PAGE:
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Key not valid for use in specified state...what do you mean?

    Question

  • Hey Peoples!

     

    I imported a public key for the RSACryptoServiceProvider using the FromXMLString() method, which imports without drama, but throws an unhandled CryptographicException when I use the Encrypt() method, with the Error Message of "Key not valid for use in specified state."

     

    Does anyone understand this problem or how to get around it? I've looked at other forum posts but they all concern ASP, my application is a Windows Application built with C#, but out of desparation I have already tried the ASP fixes suggested but I still get the exception.

     

    Ok, and now some new observations of this annoying behaviour...

    I have just tried encrypting something using the same RSA Key Values XML string in the C# application that originally output the XML string and it works fine, but when I use the RSA Key Values XML in the application that did not generate the RSA Key Values XML it continues to throw the exception when I call the Encrypt method.

     

    So the question is, why bother allowing users to export RSA Key Values to XML when it doesn't work with anything but the application that originally created the XML??? ...and why is this not documented anywhere? I have spent hours on this problem. Why would there be security measures in place that limit the usefulness of the output XML to a single application?

     

    Microsoft people, please help me understand why I get this problem!!! There's a stack trace for the exception at the bottom. Is my current understanding correct, being "the values in the XML file are somehow tainted by the application that generated them, so that they can only be used with that particular application and no other" ?

     

    Keenly awaiting some clarity,

    Voss

     

     

    System.Security.Cryptography.CryptographicException was unhandled
      Message="Key not valid for use in specified state.\r\n"
      Source="mscorlib"
      StackTrace:
           at System.Security.Cryptography.CryptographicException.ThrowCryptogaphicException(Int32 hr)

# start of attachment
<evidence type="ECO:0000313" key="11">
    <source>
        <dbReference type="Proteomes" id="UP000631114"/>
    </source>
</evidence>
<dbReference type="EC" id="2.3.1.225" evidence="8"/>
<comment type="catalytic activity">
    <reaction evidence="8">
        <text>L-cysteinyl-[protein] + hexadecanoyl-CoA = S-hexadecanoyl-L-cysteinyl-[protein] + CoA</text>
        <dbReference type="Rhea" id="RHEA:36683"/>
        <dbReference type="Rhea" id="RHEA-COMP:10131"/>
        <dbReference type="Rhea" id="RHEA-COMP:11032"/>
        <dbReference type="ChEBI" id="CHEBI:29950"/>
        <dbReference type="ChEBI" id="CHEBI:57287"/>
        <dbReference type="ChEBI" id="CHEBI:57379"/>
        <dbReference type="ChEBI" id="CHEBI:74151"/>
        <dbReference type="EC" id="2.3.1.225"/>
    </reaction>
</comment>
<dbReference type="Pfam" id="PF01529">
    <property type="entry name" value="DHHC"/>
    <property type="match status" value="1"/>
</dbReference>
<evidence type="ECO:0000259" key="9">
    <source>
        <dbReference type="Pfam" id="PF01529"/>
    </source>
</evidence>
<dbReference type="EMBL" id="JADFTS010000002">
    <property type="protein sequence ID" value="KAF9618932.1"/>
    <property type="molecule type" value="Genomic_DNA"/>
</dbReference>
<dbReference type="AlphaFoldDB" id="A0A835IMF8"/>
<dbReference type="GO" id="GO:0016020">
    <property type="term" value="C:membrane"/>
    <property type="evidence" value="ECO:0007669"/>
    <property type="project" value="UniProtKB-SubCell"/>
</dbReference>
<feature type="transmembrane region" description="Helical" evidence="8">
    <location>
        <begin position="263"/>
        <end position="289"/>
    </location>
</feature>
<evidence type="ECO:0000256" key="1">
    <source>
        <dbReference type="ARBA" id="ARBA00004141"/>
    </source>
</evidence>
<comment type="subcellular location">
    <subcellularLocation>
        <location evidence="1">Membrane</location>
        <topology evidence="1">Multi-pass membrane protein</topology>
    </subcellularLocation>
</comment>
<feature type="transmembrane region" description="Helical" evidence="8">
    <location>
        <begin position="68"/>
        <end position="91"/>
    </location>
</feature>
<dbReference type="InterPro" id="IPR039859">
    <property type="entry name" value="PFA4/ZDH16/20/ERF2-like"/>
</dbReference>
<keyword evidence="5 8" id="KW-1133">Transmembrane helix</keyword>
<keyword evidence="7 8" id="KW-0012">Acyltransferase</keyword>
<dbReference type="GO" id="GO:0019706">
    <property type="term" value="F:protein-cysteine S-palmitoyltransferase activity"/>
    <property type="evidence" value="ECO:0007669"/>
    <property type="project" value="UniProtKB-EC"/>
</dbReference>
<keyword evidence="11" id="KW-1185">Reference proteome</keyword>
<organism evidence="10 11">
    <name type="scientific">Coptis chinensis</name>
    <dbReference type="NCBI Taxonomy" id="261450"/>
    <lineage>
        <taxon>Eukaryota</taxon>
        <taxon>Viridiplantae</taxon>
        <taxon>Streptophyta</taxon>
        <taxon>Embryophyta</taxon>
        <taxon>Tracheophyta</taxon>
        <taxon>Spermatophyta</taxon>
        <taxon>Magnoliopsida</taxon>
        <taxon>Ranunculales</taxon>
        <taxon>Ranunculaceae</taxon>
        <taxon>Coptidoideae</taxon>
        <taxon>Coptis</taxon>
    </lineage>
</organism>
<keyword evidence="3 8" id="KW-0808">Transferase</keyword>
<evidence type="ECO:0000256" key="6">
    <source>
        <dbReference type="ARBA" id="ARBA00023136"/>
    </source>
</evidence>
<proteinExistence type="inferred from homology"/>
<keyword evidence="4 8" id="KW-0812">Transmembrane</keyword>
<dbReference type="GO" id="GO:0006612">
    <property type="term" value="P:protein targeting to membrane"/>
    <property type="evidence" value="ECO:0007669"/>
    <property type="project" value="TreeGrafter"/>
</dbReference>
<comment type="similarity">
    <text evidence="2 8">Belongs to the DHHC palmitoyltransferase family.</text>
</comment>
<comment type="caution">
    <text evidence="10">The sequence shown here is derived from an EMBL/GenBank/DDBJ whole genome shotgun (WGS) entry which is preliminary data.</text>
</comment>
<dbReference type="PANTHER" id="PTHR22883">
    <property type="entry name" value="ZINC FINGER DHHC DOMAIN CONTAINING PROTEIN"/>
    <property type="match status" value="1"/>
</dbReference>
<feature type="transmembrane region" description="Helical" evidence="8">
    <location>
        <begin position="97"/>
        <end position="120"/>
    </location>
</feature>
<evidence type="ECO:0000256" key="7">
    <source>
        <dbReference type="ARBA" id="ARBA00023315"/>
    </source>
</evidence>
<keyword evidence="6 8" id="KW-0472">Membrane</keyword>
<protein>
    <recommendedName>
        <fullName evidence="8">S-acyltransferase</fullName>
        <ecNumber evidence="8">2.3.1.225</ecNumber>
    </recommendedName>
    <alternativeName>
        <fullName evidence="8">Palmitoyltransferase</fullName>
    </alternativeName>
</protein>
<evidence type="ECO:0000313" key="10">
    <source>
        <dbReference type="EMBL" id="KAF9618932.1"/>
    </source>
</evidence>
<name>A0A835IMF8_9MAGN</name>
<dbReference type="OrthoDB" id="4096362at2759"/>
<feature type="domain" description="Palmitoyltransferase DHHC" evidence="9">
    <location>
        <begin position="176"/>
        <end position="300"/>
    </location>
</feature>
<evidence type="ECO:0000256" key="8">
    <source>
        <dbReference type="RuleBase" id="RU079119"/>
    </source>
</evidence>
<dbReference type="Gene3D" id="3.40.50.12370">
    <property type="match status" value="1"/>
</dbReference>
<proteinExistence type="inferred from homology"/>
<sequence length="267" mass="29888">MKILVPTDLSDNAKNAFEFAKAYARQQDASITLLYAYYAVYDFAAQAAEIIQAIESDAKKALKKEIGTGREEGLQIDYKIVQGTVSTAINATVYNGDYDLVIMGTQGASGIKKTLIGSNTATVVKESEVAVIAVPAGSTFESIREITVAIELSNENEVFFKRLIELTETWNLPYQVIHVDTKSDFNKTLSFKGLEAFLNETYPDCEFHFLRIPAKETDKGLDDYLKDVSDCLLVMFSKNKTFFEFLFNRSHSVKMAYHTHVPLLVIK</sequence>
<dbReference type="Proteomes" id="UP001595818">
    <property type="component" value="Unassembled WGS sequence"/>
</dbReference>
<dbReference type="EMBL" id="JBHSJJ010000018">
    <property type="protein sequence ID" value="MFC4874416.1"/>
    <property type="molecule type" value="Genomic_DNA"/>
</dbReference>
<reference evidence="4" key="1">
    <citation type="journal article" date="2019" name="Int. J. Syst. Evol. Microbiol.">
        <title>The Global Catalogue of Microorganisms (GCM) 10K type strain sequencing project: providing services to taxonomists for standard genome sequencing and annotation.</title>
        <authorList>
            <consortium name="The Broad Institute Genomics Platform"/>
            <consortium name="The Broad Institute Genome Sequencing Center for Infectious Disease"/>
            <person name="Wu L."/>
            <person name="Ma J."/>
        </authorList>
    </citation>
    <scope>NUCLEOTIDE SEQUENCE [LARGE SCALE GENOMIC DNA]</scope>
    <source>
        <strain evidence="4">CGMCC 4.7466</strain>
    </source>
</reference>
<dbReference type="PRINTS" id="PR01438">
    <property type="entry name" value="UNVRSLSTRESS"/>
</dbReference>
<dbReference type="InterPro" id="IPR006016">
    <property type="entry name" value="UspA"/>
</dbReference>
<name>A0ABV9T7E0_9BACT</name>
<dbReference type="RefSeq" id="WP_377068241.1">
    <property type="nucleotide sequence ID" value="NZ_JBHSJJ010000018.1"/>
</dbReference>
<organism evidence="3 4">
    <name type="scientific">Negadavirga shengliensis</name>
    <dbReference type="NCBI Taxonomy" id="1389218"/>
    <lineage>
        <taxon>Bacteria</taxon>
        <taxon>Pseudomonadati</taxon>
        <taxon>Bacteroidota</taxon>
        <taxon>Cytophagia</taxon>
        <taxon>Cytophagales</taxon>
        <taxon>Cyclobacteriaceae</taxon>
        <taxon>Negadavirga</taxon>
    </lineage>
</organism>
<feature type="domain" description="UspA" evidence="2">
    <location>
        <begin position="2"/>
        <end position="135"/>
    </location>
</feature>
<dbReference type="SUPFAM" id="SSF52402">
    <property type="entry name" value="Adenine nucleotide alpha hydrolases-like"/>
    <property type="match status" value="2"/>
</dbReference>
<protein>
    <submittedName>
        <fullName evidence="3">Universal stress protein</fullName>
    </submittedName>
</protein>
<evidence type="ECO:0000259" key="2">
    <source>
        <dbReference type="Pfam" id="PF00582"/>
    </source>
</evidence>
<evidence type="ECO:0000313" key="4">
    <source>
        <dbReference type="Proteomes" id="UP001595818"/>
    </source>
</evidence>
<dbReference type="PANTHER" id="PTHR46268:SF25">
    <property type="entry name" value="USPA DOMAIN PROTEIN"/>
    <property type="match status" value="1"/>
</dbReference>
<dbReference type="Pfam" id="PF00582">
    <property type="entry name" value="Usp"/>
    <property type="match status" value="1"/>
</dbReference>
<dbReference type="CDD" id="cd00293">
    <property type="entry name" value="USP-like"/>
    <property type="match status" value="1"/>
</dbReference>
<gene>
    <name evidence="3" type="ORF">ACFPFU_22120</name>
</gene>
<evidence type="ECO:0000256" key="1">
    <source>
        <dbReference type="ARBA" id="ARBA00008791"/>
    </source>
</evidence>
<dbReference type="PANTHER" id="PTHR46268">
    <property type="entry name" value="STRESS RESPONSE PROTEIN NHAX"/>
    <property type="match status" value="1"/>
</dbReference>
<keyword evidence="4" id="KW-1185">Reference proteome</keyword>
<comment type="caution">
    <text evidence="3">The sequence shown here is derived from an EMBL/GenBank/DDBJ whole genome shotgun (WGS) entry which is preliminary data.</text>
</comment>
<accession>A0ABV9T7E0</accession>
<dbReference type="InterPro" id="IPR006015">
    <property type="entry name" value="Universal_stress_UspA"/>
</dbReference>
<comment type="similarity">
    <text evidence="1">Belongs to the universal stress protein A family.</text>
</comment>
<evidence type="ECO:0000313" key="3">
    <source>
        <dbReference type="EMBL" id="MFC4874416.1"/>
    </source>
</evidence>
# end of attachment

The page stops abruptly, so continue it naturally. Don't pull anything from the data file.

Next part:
at System.Security.Cryptography.Utils._EncryptKey(SafeKeyHandle hPubKey, Byte[] key)
           at System.Security.Cryptography.RSACryptoServiceProvider.Encrypt(Byte[] rgb, Boolean fOAEP)
           at Project.Library.LicenseKey.EncryptAll_SPub(Byte[] data) in C:\Documents and Settings\Voss\My Documents\Visual Studio 2005\Projects\Project.Library\Project.Library\LicenseKey.cs:line 356
           at Project.Library.LicenseKey.Save(String fileName) in C:\Documents and Settings\Voss\My Documents\Visual Studio 2005\Projects\Project.Library\Project.Library\LicenseKey.cs:line 200
           at PWin.ActivateProduct.GenerateUnsignedKey() in C:\Documents and Settings\Voss\My Documents\Visual Studio 2005\Projects\Project.Library\PWin\ActivateProduct.cs:line 143
           at PWin.ActivateProduct.button1_Click(Object sender, EventArgs e) in C:\Documents and Settings\Voss\My Documents\Visual Studio 2005\Projects\Project.Library\PWin\ActivateProduct.cs:line 70
           at System.Windows.Forms.Control.OnClick(EventArgs e)
           at System.Windows.Forms.Button.OnClick(EventArgs e)
           at System.Windows.Forms.Button.OnMouseUp(MouseEventArgs mevent)
           at System.Windows.Forms.Control.WmMouseUp(Message& m, MouseButtons button, Int32 clicks)
           at System.Windows.Forms.Control.WndProc(Message& m)
           at System.Windows.Forms.ButtonBase.WndProc(Message& m)
           at System.Windows.Forms.Button.WndProc(Message& m)
           at System.Windows.Forms.Control.ControlNativeWindow.OnMessage(Message& m)
           at System.Windows.Forms.Control.ControlNativeWindow.WndProc(Message& m)